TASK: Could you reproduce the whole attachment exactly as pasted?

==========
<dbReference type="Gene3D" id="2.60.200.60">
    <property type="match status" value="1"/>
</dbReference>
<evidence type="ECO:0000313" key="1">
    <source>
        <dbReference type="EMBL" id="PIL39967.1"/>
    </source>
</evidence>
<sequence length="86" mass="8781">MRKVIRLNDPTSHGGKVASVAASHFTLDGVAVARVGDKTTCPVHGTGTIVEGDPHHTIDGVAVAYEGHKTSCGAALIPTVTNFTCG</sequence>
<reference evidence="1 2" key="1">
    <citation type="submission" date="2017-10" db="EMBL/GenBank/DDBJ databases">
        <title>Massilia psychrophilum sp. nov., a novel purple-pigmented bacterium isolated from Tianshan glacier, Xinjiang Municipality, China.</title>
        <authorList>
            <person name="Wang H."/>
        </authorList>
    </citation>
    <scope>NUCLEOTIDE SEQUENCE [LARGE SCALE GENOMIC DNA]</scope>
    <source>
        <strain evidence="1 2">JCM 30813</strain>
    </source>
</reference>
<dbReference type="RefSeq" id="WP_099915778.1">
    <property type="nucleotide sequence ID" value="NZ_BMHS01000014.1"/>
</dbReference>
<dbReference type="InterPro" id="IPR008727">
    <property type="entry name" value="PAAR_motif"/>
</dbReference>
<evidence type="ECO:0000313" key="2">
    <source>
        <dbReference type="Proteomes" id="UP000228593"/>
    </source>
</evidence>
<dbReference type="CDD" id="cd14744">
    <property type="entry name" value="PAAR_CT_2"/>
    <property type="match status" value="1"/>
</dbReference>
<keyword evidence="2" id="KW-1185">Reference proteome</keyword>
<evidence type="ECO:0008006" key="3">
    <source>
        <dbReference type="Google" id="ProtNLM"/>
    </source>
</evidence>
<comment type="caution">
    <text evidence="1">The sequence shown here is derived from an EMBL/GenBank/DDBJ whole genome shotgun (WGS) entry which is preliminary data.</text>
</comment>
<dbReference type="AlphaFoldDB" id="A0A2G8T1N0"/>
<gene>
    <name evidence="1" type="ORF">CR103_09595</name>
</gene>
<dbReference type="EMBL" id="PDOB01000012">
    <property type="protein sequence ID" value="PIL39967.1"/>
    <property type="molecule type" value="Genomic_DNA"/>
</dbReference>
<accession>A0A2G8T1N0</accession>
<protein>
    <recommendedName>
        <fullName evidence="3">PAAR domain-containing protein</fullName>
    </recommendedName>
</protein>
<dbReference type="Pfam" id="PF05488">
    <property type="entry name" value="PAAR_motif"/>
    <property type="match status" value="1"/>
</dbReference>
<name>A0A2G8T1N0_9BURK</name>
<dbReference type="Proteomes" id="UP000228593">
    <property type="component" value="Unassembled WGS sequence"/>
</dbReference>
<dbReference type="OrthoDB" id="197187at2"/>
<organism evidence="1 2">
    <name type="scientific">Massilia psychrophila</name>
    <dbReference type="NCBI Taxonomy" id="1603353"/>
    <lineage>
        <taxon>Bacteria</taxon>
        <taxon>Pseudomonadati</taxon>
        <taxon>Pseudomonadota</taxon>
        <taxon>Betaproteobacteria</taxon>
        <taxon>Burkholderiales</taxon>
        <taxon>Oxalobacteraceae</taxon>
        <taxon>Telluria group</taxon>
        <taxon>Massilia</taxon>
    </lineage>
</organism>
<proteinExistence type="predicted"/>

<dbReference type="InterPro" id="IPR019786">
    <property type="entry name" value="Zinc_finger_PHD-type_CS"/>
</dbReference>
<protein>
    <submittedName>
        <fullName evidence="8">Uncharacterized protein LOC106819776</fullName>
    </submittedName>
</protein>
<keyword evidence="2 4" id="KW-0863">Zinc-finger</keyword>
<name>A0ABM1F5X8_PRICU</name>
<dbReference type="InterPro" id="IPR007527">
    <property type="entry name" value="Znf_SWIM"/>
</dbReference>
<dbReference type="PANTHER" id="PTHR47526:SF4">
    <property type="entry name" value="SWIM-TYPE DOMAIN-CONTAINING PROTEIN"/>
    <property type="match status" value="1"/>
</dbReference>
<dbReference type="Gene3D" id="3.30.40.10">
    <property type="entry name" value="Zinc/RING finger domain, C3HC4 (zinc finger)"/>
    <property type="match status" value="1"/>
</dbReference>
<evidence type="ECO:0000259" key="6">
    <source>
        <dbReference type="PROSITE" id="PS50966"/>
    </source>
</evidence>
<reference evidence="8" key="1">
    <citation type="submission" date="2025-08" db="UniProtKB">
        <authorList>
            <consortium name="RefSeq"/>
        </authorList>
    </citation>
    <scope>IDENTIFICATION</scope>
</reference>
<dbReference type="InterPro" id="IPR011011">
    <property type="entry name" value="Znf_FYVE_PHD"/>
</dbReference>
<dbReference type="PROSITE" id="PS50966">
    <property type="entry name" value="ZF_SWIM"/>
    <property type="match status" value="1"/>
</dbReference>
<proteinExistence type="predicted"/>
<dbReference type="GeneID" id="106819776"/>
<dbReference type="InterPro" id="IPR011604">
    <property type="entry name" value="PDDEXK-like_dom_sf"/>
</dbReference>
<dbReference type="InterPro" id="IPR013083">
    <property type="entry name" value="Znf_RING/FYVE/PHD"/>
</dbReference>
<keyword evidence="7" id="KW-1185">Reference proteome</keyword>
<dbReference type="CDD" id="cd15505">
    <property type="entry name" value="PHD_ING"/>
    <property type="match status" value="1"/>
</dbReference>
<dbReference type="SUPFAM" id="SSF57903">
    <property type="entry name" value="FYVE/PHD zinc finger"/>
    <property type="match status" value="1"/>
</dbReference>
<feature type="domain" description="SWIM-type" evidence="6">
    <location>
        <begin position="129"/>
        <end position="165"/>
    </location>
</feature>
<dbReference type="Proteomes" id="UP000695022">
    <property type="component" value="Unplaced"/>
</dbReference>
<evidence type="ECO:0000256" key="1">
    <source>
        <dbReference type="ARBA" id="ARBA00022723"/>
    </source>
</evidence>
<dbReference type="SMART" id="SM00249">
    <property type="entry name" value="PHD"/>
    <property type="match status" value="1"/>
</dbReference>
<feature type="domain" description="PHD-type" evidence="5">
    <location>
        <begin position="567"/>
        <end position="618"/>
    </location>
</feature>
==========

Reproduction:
<dbReference type="Gene3D" id="2.60.200.60">
    <property type="match status" value="1"/>
</dbReference>
<evidence type="ECO:0000313" key="1">
    <source>
        <dbReference type="EMBL" id="PIL39967.1"/>
    </source>
</evidence>
<sequence length="86" mass="8781">MRKVIRLNDPTSHGGKVASVAASHFTLDGVAVARVGDKTTCPVHGTGTIVEGDPHHTIDGVAVAYEGHKTSCGAALIPTVTNFTCG</sequence>
<reference evidence="1 2" key="1">
    <citation type="submission" date="2017-10" db="EMBL/GenBank/DDBJ databases">
        <title>Massilia psychrophilum sp. nov., a novel purple-pigmented bacterium isolated from Tianshan glacier, Xinjiang Municipality, China.</title>
        <authorList>
            <person name="Wang H."/>
        </authorList>
    </citation>
    <scope>NUCLEOTIDE SEQUENCE [LARGE SCALE GENOMIC DNA]</scope>
    <source>
        <strain evidence="1 2">JCM 30813</strain>
    </source>
</reference>
<dbReference type="RefSeq" id="WP_099915778.1">
    <property type="nucleotide sequence ID" value="NZ_BMHS01000014.1"/>
</dbReference>
<dbReference type="InterPro" id="IPR008727">
    <property type="entry name" value="PAAR_motif"/>
</dbReference>
<evidence type="ECO:0000313" key="2">
    <source>
        <dbReference type="Proteomes" id="UP000228593"/>
    </source>
</evidence>
<dbReference type="CDD" id="cd14744">
    <property type="entry name" value="PAAR_CT_2"/>
    <property type="match status" value="1"/>
</dbReference>
<keyword evidence="2" id="KW-1185">Reference proteome</keyword>
<evidence type="ECO:0008006" key="3">
    <source>
        <dbReference type="Google" id="ProtNLM"/>
    </source>
</evidence>
<comment type="caution">
    <text evidence="1">The sequence shown here is derived from an EMBL/GenBank/DDBJ whole genome shotgun (WGS) entry which is preliminary data.</text>
</comment>
<dbReference type="AlphaFoldDB" id="A0A2G8T1N0"/>
<gene>
    <name evidence="1" type="ORF">CR103_09595</name>
</gene>
<dbReference type="EMBL" id="PDOB01000012">
    <property type="protein sequence ID" value="PIL39967.1"/>
    <property type="molecule type" value="Genomic_DNA"/>
</dbReference>
<accession>A0A2G8T1N0</accession>
<protein>
    <recommendedName>
        <fullName evidence="3">PAAR domain-containing protein</fullName>
    </recommendedName>
</protein>
<dbReference type="Pfam" id="PF05488">
    <property type="entry name" value="PAAR_motif"/>
    <property type="match status" value="1"/>
</dbReference>
<name>A0A2G8T1N0_9BURK</name>
<dbReference type="Proteomes" id="UP000228593">
    <property type="component" value="Unassembled WGS sequence"/>
</dbReference>
<dbReference type="OrthoDB" id="197187at2"/>
<organism evidence="1 2">
    <name type="scientific">Massilia psychrophila</name>
    <dbReference type="NCBI Taxonomy" id="1603353"/>
    <lineage>
        <taxon>Bacteria</taxon>
        <taxon>Pseudomonadati</taxon>
        <taxon>Pseudomonadota</taxon>
        <taxon>Betaproteobacteria</taxon>
        <taxon>Burkholderiales</taxon>
        <taxon>Oxalobacteraceae</taxon>
        <taxon>Telluria group</taxon>
        <taxon>Massilia</taxon>
    </lineage>
</organism>
<proteinExistence type="predicted"/>

<dbReference type="InterPro" id="IPR019786">
    <property type="entry name" value="Zinc_finger_PHD-type_CS"/>
</dbReference>
<protein>
    <submittedName>
        <fullName evidence="8">Uncharacterized protein LOC106819776</fullName>
    </submittedName>
</protein>
<keyword evidence="2 4" id="KW-0863">Zinc-finger</keyword>
<name>A0ABM1F5X8_PRICU</name>
<dbReference type="InterPro" id="IPR007527">
    <property type="entry name" value="Znf_SWIM"/>
</dbReference>
<dbReference type="PANTHER" id="PTHR47526:SF4">
    <property type="entry name" value="SWIM-TYPE DOMAIN-CONTAINING PROTEIN"/>
    <property type="match status" value="1"/>
</dbReference>
<dbReference type="Gene3D" id="3.30.40.10">
    <property type="entry name" value="Zinc/RING finger domain, C3HC4 (zinc finger)"/>
    <property type="match status" value="1"/>
</dbReference>
<evidence type="ECO:0000259" key="6">
    <source>
        <dbReference type="PROSITE" id="PS50966"/>
    </source>
</evidence>
<reference evidence="8" key="1">
    <citation type="submission" date="2025-08" db="UniProtKB">
        <authorList>
            <consortium name="RefSeq"/>
        </authorList>
    </citation>
    <scope>IDENTIFICATION</scope>
</reference>
<dbReference type="InterPro" id="IPR011011">
    <property type="entry name" value="Znf_FYVE_PHD"/>
</dbReference>
<dbReference type="PROSITE" id="PS50966">
    <property type="entry name" value="ZF_SWIM"/>
    <property type="match status" value="1"/>
</dbReference>
<proteinExistence type="predicted"/>
<dbReference type="GeneID" id="106819776"/>
<dbReference type="InterPro" id="IPR011604">
    <property type="entry name" value="PDDEXK-like_dom_sf"/>
</dbReference>
<dbReference type="InterPro" id="IPR013083">
    <property type="entry name" value="Znf_RING/FYVE/PHD"/>
</dbReference>
<keyword evidence="7" id="KW-1185">Reference proteome</keyword>
<dbReference type="CDD" id="cd15505">
    <property type="entry name" value="PHD_ING"/>
    <property type="match status" value="1"/>
</dbReference>
<dbReference type="SUPFAM" id="SSF57903">
    <property type="entry name" value="FYVE/PHD zinc finger"/>
    <property type="match status" value="1"/>
</dbReference>
<feature type="domain" description="SWIM-type" evidence="6">
    <location>
        <begin position="129"/>
        <end position="165"/>
    </location>
</feature>
<dbReference type="Proteomes" id="UP000695022">
    <property type="component" value="Unplaced"/>
</dbReference>
<evidence type="ECO:0000256" key="1">
    <source>
        <dbReference type="ARBA" id="ARBA00022723"/>
    </source>
</evidence>
<dbReference type="SMART" id="SM00249">
    <property type="entry name" value="PHD"/>
    <property type="match status" value="1"/>
</dbReference>
<feature type="domain" description="PHD-type" evidence="5">
    <location>
        <begin position="567"/>
        <end position="618"/>
    </location>
</feature>